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Posts Tagged ‘chronos’

Yesterday, the 1st Sunday in Advent, is the beginning of the Church’s new year.  The Church’s year is not the same as the secular year of January through December.  We only have one word for time, time!  In the New Testament Greek there are two words:  Chronos and Kairos.  Fr. Patrick Reardon in an article on this subject wrote:

“The first Greek term is chronos, meaning time on the move, time as before and after, time as the future passing through the present and so becoming the past. From this Greek word chronos we derive such English terms as chronic, chronicle, and chronology. Thus, we call an illness chronic if it lasts a long time. A chronicle is an account of events through a sequence of time. Chronology is the itemized, studied measurement of time.”

In St. Matthew’s Gospel,  Jesus says, “When the season for fruit drew near, he sent his servants to the tenants to get his fruit.” (21: 34)  The literal Greek for “season for fruit” or harvest is “the kairos of fruit”.  When a fruit tree’s  ripeness happens in time but it can not be predicted as to the chronos, the measurable time. It ripens at the right time.
“Strictly speaking, we don’t measure kairos. We don’t ask someone, for example, “How much Christmas did you have?” We inquire, rather, “what sort of Christmas did you have?” With kairos we employ the category of qualis, not quantum.” (Fr. Reardon)

We have intimations of kairos  in everyday life when “we lose track of time”, especially in an enjoyable activity like taking a walk.  Recently my wife and I went on a trail along the Maury River we had never been on.  When we came to the end of it, it had only taken chonologically less than an hour.  But it seemed more. Kairos.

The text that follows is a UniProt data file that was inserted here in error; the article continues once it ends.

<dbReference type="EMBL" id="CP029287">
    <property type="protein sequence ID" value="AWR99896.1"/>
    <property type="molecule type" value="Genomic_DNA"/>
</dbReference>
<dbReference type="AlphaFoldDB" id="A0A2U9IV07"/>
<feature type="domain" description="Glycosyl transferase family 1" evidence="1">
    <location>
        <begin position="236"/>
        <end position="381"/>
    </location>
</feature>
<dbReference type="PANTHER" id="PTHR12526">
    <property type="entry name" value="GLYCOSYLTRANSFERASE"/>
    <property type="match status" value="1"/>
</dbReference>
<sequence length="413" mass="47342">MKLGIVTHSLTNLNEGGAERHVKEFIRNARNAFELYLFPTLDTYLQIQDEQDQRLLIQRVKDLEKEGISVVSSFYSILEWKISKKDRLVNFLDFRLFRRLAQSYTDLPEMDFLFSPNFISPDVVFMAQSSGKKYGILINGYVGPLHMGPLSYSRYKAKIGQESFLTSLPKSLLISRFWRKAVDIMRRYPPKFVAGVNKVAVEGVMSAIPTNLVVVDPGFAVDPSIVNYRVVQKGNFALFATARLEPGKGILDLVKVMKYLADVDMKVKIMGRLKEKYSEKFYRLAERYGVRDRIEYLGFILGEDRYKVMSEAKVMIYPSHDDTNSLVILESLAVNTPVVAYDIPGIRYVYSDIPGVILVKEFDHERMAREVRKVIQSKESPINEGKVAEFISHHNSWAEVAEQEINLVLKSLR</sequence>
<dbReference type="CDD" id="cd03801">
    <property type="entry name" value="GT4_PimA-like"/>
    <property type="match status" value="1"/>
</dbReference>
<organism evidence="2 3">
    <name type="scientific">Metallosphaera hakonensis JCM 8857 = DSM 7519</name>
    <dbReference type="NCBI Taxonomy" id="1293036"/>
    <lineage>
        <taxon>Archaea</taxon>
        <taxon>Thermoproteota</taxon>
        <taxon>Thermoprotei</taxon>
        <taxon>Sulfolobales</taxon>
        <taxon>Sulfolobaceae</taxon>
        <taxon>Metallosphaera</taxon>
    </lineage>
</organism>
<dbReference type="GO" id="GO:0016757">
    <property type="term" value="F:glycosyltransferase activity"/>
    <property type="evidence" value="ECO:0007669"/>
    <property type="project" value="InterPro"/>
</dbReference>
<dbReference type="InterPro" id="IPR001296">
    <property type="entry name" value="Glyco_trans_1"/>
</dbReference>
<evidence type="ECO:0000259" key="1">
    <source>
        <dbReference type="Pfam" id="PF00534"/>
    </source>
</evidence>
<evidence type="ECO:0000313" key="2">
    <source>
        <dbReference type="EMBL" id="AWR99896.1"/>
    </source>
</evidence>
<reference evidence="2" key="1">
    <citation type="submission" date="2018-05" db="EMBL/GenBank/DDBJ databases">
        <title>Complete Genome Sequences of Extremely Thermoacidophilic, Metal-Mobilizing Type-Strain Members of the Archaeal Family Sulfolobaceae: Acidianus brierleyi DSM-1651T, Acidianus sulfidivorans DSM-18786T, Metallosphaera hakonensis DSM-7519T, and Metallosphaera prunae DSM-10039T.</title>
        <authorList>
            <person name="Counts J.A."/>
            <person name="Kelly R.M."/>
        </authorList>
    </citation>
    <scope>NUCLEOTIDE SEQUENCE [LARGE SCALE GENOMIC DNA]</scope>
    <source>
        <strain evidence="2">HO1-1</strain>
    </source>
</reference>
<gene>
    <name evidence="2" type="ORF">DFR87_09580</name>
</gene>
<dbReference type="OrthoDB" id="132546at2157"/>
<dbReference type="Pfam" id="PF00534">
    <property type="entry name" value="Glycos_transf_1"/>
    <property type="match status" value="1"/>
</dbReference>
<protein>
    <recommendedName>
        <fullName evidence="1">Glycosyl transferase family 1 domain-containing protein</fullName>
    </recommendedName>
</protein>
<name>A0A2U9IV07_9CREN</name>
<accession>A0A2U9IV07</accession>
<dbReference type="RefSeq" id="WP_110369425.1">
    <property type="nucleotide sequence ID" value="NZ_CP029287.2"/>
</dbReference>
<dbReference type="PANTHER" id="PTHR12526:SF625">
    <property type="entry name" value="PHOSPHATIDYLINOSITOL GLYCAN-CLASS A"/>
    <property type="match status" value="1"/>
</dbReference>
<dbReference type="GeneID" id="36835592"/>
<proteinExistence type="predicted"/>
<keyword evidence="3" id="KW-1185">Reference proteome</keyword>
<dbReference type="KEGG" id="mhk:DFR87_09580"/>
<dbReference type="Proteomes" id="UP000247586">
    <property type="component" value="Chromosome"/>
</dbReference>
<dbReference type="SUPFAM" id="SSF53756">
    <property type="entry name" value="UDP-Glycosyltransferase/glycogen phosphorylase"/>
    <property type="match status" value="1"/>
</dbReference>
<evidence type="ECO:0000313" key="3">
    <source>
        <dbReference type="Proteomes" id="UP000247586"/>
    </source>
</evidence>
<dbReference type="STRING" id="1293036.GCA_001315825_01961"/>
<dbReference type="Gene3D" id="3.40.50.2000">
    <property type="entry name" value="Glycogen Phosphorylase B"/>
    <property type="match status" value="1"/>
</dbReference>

In The Fellowship of the Ring, when Gandalf comes into the Shire, Frodo joyously welcomes him and chides Gandalf that he is late. Gandalf replied,

“A wizard is never late, Frodo Baggins.  Nor is he early.  He arrives precisely when he means to.”

The Apostle Peter in his second Epistle reading for the 2nd Sunday in Advent teaches in regards to the time of the Lord’s return:

But do not overlook this one fact, beloved, that with the Lord one day is as a thousand years, and a thousand years as one day.  (2 Peter 3: 8)

The Lord will come again precisely when He means to as He did the first time, at the right time, the fulfilled time.  Kairos is God’s time. Chronos is our time. Kairos is God’s time which is eternal life.   Chronos is the date on the tombstone.  Kairos is the promise of Jesus Christ.  Advent, coming near: a blessed New Year living the Kairos Today, His Time of Salvation.

Working together with him, then, we appeal to you not to receive the grace of God in vain. 2For he says,

    “In a favorable time  (kairos) I listened to you,
   and in a day of salvation I have helped you.”

   Behold, now is the favorable time (kairos); behold, now is the day of salvation. (1 Corinthians 6)

(Read the whole article Chronos and Kairos by Fr. Patrick Reardon:  it’s good!)

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